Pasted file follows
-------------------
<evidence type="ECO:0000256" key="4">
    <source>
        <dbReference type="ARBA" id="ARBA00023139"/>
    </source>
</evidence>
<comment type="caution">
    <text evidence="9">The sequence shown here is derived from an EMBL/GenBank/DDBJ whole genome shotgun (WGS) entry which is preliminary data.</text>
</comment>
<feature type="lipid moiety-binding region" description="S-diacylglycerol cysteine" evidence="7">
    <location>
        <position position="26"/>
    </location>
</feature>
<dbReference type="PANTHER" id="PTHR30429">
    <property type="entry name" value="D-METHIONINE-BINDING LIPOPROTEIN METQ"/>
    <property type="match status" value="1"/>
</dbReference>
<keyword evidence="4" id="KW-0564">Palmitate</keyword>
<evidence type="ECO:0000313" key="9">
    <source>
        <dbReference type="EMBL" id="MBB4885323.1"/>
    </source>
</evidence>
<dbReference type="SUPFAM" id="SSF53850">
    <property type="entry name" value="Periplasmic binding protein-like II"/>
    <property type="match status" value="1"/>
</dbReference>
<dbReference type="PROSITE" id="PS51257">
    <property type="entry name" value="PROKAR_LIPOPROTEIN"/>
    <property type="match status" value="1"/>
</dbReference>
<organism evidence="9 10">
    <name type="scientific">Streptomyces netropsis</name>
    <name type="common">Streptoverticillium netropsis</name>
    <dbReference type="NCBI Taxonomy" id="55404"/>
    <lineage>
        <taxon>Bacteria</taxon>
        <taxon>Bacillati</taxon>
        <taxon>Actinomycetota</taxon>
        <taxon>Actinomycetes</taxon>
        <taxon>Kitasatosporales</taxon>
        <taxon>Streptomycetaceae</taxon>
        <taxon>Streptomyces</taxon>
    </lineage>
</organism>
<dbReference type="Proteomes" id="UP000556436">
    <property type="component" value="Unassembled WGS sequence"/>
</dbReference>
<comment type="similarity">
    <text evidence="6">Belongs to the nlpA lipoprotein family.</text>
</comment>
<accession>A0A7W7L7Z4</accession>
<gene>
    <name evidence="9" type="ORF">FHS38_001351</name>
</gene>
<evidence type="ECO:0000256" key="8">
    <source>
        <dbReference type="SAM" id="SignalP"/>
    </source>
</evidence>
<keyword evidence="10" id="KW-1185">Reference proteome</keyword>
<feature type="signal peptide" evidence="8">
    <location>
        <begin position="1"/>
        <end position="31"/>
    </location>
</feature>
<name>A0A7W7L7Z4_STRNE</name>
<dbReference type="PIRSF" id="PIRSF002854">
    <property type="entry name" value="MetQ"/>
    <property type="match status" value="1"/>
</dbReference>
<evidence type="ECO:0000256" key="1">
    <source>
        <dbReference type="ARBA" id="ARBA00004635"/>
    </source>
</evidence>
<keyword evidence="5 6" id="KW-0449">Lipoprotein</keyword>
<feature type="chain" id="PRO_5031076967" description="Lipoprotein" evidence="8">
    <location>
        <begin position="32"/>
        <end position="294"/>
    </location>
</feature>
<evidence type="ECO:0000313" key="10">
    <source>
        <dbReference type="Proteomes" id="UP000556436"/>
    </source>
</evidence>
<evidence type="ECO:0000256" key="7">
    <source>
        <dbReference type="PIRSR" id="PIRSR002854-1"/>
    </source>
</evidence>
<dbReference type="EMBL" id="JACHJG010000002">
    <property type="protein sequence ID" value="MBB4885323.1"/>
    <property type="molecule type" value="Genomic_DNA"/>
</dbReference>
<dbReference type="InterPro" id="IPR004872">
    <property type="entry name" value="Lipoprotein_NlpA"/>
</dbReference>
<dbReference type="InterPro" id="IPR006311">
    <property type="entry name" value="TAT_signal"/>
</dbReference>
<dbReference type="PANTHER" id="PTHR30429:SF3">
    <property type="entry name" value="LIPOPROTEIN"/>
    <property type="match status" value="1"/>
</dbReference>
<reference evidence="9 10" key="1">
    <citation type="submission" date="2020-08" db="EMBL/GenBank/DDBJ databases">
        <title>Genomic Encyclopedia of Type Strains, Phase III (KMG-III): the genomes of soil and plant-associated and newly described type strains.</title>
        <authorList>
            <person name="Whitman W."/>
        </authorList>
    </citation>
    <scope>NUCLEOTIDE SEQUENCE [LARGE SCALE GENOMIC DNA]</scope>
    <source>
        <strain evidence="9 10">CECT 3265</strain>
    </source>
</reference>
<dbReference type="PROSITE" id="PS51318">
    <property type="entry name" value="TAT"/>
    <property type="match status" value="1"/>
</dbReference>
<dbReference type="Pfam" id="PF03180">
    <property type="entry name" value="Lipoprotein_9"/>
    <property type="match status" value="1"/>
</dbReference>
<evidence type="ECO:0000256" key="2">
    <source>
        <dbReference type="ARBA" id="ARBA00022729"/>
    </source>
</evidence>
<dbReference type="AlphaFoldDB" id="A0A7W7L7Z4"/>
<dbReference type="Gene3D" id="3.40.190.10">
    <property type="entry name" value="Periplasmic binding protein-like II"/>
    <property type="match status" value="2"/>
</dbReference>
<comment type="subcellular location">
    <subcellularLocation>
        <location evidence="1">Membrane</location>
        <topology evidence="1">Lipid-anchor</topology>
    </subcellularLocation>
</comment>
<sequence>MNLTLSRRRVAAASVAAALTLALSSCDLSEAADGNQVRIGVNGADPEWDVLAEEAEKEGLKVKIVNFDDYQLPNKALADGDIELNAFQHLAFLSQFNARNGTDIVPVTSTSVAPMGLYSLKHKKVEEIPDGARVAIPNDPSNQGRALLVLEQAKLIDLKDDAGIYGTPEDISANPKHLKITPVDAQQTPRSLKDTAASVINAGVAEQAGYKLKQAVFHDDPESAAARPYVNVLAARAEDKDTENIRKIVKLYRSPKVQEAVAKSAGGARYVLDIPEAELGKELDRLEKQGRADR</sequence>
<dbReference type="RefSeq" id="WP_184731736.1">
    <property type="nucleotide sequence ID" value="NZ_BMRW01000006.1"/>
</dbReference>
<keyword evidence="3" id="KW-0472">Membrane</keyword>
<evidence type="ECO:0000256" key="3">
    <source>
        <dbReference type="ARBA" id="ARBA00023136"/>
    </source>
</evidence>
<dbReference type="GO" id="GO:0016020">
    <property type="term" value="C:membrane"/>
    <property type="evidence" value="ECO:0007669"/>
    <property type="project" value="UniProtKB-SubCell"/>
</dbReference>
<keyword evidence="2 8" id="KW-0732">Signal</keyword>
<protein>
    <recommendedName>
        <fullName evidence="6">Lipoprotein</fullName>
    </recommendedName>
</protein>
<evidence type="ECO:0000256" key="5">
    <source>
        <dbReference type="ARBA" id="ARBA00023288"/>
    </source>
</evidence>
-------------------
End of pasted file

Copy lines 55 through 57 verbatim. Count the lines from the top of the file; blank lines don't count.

</gene>
<evidence type="ECO:0000256" key="8">
    <source>